Fifteen Years After 9/11, Afghan War Has No End in Sight
Fifteen years after the Twin Towers were brought down by terrorist attacks on 9/11, the war in Afghanistan rages on.
Taliban and other insurgent groups have gained momentum against U.S.-backed Afghan security forces and pose a serious threat in 116 out of the country’s 384 districts, said Timor Sharan, senior Afghanistan analyst for International Crisis Group, citing official Afghan sources.
“This gives a clear indication of the growing insurgency that is seriously challenging the Afghan government in many different parts of the country,” he said.
The core challenge is political, rather than martial, say experts. The National Unity Government (NUG) of Afghanistan has been plagued by internal squabbling, making it less effective against the insurgency.
As a result, the security forces have lower morale, and much of the country is contested.
As the U.S. and coalition forces have drawn down in Afghanistan, the void has been filled by Pakistan, India, and Iran, which have intervened to support proxies and increase their influence in the region.
Pakistan, a major player in the conflict, views post-2001 arrangements in Kabul as a threat to its security, said Sharan.
“Without the complicity of Pakistan’s security and intelligence services, the insurgency would not have reached its current size and capability,” he said.
Pakistan has historically supported militant groups to limit India’s influence in the region, while deepening its own, he said.
There are widespread reports that, since 2014, Iran and Russia have also cooperated with different factions of the Taliban as a way to keep the ISIS terrorist group out of their territory.
Meanwhile, the United States’ and NATO’s commitment to supporting the Afghan government adds another layer to the intensified regional rivalries.
The United States began its war in Afghanistan in October 2001 with the objective of destroying al-Qaeda and the Taliban government that harbored the terrorist group. The war has become the longest in U.S. history, and the Taliban remains a threat to the sovereignty of Afghanistan.
The U.S. military has suffered 2,384 fatalities in the war, though the yearly count has fallen dramatically, from a high of 499 in 2010 to six so far this year, according to iCasualties.org.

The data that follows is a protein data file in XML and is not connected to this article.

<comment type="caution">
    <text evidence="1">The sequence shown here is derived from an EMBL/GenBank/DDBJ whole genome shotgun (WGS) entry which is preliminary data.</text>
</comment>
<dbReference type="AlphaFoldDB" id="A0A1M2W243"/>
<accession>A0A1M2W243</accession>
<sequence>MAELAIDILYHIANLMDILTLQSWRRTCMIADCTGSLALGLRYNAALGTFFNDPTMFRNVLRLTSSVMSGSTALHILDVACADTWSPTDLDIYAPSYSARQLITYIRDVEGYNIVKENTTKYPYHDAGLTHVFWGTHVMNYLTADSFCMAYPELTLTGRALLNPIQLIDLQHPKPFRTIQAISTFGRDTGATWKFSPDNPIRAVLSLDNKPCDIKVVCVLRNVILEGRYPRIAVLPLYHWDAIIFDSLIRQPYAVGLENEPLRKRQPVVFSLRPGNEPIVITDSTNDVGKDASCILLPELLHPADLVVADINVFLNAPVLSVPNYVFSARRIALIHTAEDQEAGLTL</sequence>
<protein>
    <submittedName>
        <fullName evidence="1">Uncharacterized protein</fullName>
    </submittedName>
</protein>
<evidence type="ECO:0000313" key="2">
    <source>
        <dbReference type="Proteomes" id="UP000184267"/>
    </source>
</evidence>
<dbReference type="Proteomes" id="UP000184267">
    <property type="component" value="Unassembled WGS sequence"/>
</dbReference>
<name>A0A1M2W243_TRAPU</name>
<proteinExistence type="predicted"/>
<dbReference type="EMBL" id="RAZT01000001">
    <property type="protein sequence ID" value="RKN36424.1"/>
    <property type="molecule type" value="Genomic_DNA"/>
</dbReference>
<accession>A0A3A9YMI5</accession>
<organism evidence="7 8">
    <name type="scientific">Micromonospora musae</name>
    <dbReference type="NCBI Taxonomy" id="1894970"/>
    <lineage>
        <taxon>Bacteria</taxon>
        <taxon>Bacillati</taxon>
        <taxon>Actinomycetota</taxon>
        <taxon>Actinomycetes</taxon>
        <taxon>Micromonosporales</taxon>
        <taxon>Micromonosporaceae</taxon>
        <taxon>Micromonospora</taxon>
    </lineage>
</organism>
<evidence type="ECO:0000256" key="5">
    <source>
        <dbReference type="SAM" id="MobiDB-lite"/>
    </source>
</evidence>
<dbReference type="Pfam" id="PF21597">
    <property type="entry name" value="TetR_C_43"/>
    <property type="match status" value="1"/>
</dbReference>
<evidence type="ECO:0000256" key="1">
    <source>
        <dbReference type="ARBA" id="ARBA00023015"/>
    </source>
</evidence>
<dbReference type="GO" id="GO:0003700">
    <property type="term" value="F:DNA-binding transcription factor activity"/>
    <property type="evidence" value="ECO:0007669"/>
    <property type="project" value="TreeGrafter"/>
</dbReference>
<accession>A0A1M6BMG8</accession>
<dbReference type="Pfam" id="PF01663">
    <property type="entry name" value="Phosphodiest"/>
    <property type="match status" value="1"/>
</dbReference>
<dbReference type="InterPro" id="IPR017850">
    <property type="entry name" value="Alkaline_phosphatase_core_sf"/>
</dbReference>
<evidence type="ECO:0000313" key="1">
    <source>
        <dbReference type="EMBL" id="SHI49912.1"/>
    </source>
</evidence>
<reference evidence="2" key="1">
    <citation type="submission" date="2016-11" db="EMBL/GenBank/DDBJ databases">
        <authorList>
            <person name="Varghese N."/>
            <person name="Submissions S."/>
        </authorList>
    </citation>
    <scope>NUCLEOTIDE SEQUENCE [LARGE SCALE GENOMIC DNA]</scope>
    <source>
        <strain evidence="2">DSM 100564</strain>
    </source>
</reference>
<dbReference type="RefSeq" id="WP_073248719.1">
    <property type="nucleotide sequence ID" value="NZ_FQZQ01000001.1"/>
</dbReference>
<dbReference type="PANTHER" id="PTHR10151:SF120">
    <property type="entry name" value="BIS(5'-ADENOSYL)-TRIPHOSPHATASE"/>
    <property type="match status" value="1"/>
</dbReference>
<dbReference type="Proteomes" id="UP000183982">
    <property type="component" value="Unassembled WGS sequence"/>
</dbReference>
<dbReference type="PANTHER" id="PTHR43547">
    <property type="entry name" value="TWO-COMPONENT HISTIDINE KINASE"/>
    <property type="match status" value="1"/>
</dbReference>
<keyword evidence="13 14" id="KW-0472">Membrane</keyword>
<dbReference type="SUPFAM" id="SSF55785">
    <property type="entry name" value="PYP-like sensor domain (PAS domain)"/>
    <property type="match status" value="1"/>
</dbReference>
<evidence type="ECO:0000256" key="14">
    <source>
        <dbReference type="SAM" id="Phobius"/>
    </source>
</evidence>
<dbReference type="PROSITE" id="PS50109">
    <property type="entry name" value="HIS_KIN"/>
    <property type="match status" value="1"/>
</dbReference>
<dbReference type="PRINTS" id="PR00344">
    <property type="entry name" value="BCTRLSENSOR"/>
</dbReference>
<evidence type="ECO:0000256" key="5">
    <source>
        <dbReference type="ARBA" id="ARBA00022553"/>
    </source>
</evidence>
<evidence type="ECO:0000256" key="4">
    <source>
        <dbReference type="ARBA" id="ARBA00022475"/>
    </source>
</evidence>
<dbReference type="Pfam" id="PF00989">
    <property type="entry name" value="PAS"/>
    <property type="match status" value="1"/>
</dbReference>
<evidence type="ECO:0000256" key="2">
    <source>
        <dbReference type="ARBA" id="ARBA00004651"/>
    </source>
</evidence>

As the United States tries to withdraw from Afghanistan, the Obama administration has requested $44 billion for 2017 military operations there, which includes funding for combat and shoring up the Afghan army’s fight against the Taliban and other extremist groups.
While U.S. and NATO forces have largely left Afghanistan, any hopes for a complete withdrawal have proven to be false.
“Fifteen years of conflict has shown there are limits to U.S. ambitions in stabilizing Afghanistan,” said Faisel Pervaiz, a South Asia analyst for Stratfor.
“What Washington wants is for Afghans to own this war. Washington wants to leave, but leave feeling confident that the Afghan National Army is a cohesive unit to manage the threat of the Taliban,” Pervaiz said.
President Barack Obama called the conflict “precarious” and in July announced that he will keep 8,400 U.S. troops in Afghanistan for the remainder of his term. There are currently 9,800 troops in the country, according to a Defense Department report.
“As president and commander in chief, I have made it clear that I will not allow Afghanistan to be used as [a] safe haven for terrorists to attack our nation again,” Obama said.
This year, insurgents successfully besieged Lashkar Gah, the capital of Helmand Province. In response, American troops were sent in to reinforce the Afghan army. The province has been the deadliest combat zone over the course of the war and the Taliban hold sway over much of the area.
Even in the national capital of Kabul, security is porous. In August, an American and an Australian professor from the American University of Afghanistan were kidnapped.
“The kidnapping reflects that increase in insecurity around the country, especially in Kabul city, and the failure of the government to protect its population,” Sharan said.
The chaotic state of the government in Kabul is a fundamental problem. The disputed 2014 election was settled through a power-sharing agreement whereby Ashraf Ghani became president and his opponent, Abdullah Abdullah, became chief executive officer.
The political marriage has resulted in a fractured National Unity Government that has left fissures in the armed forces. These fissures render the military divided and less effective against threats like the Taliban and other insurgent groups, including ISIS.
For Afghanistan to defeat its enemies and secure its borders, it will need political consensus among the country’s leadership.
“That is a key prerequisite for the Afghan government to present a formidable and adequate security response to the Taliban,” said Pervaiz.
Continued NATO Support
Political consensus won’t happen overnight, however, and NATO recognized the long-term demands in Afghanistan at the Warsaw Summit in July by reaffirming its commitment to Afghanistan until the end of 2020.
NATO will continue to provide training, advice, and funding of $1 billion each year to the Afghan security forces.
But NATO assistance is subject to reforms including curbing corruption, promoting transparency and accountability, and fostering economic development.
“These conditions are most likely to frustrate the NATO allies in the coming years as the NUG has failed to bring to justice corrupt officials and groups, and internal rivalry and distrust between the two executives and their allies will make reform implementation very difficult,” Sharan said.
Experts generally agree that with political stability being the foundation of an effective military force, it will be politics rather than force that is likely to decide the battle against the insurgency.